Two strategies that have long been recommended to help married couples potentially optimize their Social Security benefits have come to an end. This year, the IRS has clarified rules that no longer allow for two claiming strategies known as:
In the past, some couples have taken advantage of both strategies at the same time — but no more. These were actually strategies conceived out of unintended loopholes in the original benefit design.
Under the previous file and suspend strategy, when one spouse reached full retirement age (FRA) he could file for Social Security benefits, which in turn enabled his spouse to begin claiming a spousal benefit. However, the primary earning spouse could put off actually receiving his own benefit up until age 70.
This allowed him to accumulate delayed retirement credits (DRCs), which increased his benefit amount by as much as 8 percent for each year delayed. The increase in his benefits also was available to his surviving spouse once he passed away. In that scenario, the spouse was eligible for 100 percent of his higher benefit amount, including the delayed retirement credits (assuming the surviving spouse was FRA at that point; if not, she received a reduced percentage). FRA retirees may still file and suspend their own benefit. However, after April 29, 2016, the spouse will not be able to claim Social Security benefits until the primary earner begins drawing his own.
As for the restricted application, up until the end of last year a spouse who reached FRA could elect to receive either her own or a spousal benefit. Then, she could switch to her own (presumably higher) worker benefit at a later date, up until age 70. This strategy enabled one spouse to earn the lesser benefit while growing her own benefit through DRCs. Starting in 2016, only people who turned age 62 or older by Dec. 31, 2015 will have the option to file a restricted application. Everyone else will automatically receive the higher of the worker benefit or spousal benefit — which is how the rule works for a married person who files before FRA.1
Money Saving Tips
What’s Your Strategy for Health Care Expenses in Retirement?
We believe some retirees make the mistake of believing their medical costs will be fully covered by Medicare after they retire. Studies reveal a different story, and the cumulative numbers may cause concerns for some. For example, a 2015 Retirement Health Care Cost Data Report recently released by HealthView Services found:2
There are a few things to remember about these types of conclusions. First, they assume both spouses will live to a ripe old age, which doesn’t always happen. Second, they assume an average amount of medical expenses incurred by both spouses during that timeframe. However, if both members of a couple live well into their late 80s, chances are good that one or both of them are in reasonably good health throughout retirement and may experience lower than these averages for health care expenses.
These studies may be conclusive based on the parameters of the research, but our health is just as important as our finances — and, for that matter, as important as our values and lifestyle. So many factors influence our health and longevity that it may be impossible to know how much each person or a couple will need to cover those expenses.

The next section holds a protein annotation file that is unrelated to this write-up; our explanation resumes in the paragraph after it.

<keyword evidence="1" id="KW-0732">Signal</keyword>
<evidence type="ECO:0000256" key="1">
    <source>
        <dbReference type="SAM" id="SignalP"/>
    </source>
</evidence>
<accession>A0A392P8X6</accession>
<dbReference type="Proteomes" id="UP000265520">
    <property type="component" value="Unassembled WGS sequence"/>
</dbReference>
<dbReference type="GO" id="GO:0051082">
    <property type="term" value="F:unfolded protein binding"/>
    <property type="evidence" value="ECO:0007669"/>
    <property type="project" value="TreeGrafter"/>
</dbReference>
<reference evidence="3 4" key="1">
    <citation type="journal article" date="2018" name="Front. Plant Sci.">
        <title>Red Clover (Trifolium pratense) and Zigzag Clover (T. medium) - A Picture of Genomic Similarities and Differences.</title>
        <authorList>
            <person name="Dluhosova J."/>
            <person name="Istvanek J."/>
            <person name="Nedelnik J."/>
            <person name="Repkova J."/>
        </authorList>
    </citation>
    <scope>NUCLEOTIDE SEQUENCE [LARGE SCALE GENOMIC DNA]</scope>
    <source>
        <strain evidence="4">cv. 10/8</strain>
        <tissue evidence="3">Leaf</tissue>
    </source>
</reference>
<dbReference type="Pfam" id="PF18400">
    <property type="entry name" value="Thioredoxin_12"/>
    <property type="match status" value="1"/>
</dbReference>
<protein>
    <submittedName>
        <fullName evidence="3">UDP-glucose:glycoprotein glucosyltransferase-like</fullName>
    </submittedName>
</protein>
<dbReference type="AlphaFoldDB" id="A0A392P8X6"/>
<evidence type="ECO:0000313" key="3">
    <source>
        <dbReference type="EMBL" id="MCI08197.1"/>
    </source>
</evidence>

Bear in mind, too, that the average retiree does not have to pay out more than $300,000 at any one time; those expenses are cumulative over 25 to 30 years. To help meet your unknown retirement health care expenses, we believe it’s a good idea to pursue a mix of strategies — including at least one that offers higher income opportunities as you get older.
Depending on your situation, multiple options may be available, from an income annuity that doesn’t start until later in retirement, to a relatively aggressive growth component in your investment portfolio, to an income growth life insurance product that adjusts to capture gains experienced by a linked securities index. We believe it is essential that you work with a financial advisor to help you create strategies utilizing both investment and insurance products that can help meet your long-term retirement goals. Please remember that investing involves risk, including the potential loss of principal. No investment strategy can guarantee a profit or protect against loss in periods of declining values.
Remember, those lump sum totals cover up to 30 years, but the goal of the average retiree is to be able to pay for health care expenses on a month-to-month and year-to-year basis. For that, we believe you need reliable monthly income and long-term growth opportunities. We can offer a variety of strategies to help you create a retirement income plan to help pay for health care expenses in retirement.
Pay Off Your Mortgage Early
The longer you take to pay off your mortgage, the more interest you’ll have to pay. If you have a 30-year mortgage, this gives you the flexibility to pay more toward it on a regular basis — but cut back to the regular payment in months when you need extra cash. Consider these tips:
1 Columbia Threadneedle Investments. Feb. 29, 2016. “Two popular Social Security claiming strategies to end soon.”https://blog.columbiathreadneedleus.com/two-popular-social-security-claiming-strategies-to-end-soon. Accessed March 8, 2016.
2 HealthView Services. 2015. “2015 Retirement Health Care Costs Data Report.” https://www.hvsfinancial.com/industry-insights/. Accessed March 15, 2016.
Michael Canet is a Registered Representative with TCM Securities, Inc. and can offer securities through TCM Securities, Inc., Member FINRA/SIPC.
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